If you grew up in (West) Germany in the 80s or 90s, thinking of mountains in general and the Alps especially triggered one thought: Heidi. The famous children’s TV show – based on a popular Swiss novel – shaped the idea of living in the mountains for a generation. Heidi connected Switzerland and Germany, telling the story of a little girl who moves to her grandfather living on a farm high up in the Alps, and then has to move back to Frankfurt, where the big city life absolutely does not agree with her: Life is better close to nature, especially if this nature includes sky high peaks and green meadows full of cows and sheep, some serious yodeling and an alphorn every now and then.
If you have never encountered yodeling, this would be a good start for your alpine experience: a proper Bavarian yodeler demonstrates his skills.
What is an alphorn, you ask? It resembles a didgeridoo in its simplicity, and its sounds best in a valley, where echo adds to the dramatic effect:
We won’t mention the famous Schuhplattler dance here, simply because it is Bavarian, not necessarily alpine. Google at your own risk. For North Germans like me, usually called “Prussians” or also “Saupreissn” by Bavarians, Schuhplattler connects to to another German word: Alptraum. It translates to English as “nightmare”, and it doesn’t really refer to the Alps, despite its spelling. Instead, it refers to the word “Alb”, which is an elflike creature that was thought to bring bad dreams. “Albtraum” is another common spelling of the word.
Not that the alpine region had a lack of dark and spooky stories. Myths and legend wait to be discovered under every one of the million stones and rocks the mountains are made of. Many of them tell of wars long gone, as the Alps have always been a natural border between countries and empires. The Roman Empire fell when it lost control of the passes between the massive peaks, giving way to “barbarians” – although historians might challenge this simplified description, given that the Germanic king who finally toppled the Empire didn’t have to cross the mountains, since he already served in Rome as the commander of an army of mercenaries.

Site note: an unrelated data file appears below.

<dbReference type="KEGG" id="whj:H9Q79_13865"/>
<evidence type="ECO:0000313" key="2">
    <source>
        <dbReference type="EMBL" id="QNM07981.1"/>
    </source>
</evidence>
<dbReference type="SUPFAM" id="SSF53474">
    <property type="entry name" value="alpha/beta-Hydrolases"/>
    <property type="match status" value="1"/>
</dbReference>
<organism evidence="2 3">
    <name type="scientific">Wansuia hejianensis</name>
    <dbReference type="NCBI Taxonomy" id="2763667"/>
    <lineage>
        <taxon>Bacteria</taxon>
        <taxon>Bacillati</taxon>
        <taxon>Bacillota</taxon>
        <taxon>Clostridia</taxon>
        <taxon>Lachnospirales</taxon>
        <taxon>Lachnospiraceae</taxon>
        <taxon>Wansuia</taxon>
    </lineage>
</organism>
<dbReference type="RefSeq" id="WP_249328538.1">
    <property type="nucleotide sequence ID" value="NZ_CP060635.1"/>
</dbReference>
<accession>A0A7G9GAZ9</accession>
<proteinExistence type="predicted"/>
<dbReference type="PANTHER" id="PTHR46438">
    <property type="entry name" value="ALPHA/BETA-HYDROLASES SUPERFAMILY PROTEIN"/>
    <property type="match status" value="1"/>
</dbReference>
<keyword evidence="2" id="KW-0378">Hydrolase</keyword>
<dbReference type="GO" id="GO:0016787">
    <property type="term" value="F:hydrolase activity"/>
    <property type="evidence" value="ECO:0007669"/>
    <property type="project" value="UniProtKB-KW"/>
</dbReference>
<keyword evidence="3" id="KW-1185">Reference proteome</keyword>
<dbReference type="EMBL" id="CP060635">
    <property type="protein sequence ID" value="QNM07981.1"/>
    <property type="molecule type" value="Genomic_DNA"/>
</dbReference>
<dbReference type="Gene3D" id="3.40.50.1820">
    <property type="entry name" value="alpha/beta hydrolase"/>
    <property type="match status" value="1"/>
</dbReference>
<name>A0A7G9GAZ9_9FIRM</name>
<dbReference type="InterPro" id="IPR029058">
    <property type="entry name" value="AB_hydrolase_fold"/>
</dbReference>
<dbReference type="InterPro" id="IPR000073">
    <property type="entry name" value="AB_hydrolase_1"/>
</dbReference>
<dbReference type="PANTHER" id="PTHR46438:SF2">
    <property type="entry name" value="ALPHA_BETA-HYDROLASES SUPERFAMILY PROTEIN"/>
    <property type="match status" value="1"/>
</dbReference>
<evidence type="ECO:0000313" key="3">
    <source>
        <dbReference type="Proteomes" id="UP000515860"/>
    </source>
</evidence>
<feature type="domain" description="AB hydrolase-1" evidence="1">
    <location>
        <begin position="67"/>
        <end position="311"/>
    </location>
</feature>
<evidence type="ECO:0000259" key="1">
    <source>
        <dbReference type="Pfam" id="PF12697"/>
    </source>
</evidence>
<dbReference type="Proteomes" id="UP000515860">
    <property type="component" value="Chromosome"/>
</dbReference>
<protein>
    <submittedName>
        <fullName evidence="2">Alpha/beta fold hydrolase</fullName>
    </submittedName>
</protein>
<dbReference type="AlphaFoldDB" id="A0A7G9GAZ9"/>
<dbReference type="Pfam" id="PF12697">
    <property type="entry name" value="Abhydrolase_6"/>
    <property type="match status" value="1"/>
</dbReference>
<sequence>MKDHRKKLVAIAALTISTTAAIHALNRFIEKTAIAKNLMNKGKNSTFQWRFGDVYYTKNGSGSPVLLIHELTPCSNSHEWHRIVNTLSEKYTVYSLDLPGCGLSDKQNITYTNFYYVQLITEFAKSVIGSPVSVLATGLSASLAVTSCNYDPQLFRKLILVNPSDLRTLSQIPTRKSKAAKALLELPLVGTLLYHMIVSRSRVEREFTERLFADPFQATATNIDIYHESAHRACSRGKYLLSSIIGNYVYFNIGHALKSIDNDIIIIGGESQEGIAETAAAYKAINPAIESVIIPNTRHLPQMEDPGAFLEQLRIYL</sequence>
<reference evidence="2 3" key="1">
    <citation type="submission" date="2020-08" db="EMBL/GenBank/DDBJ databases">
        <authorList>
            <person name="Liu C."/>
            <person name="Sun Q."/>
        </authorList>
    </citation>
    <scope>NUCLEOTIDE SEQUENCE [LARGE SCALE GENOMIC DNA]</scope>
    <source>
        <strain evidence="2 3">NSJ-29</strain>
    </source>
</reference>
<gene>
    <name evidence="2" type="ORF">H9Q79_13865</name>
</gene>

An African general centuries before taught the Romans to not rely on the Alps for protection: Hannibal led a huge army from Carthago via Spain across the mountains, including several elephants. Whoever has crossed the Alps today knows what a phenomenal achievement this must have been.
Less than 80 paved passes exist today, surely not a lot given the total length of the Alps of 1,200 km – 750 miles, at a height of up to 4,800m. The area of 298,128 km is home to more than 13 million people and includes most of Switzerland and huge parts of Austria. Besides these two countries, the mountain range touches France, Italy, Germany and Slovenia as well as the tiny nations of Liechtenstein and Monaco.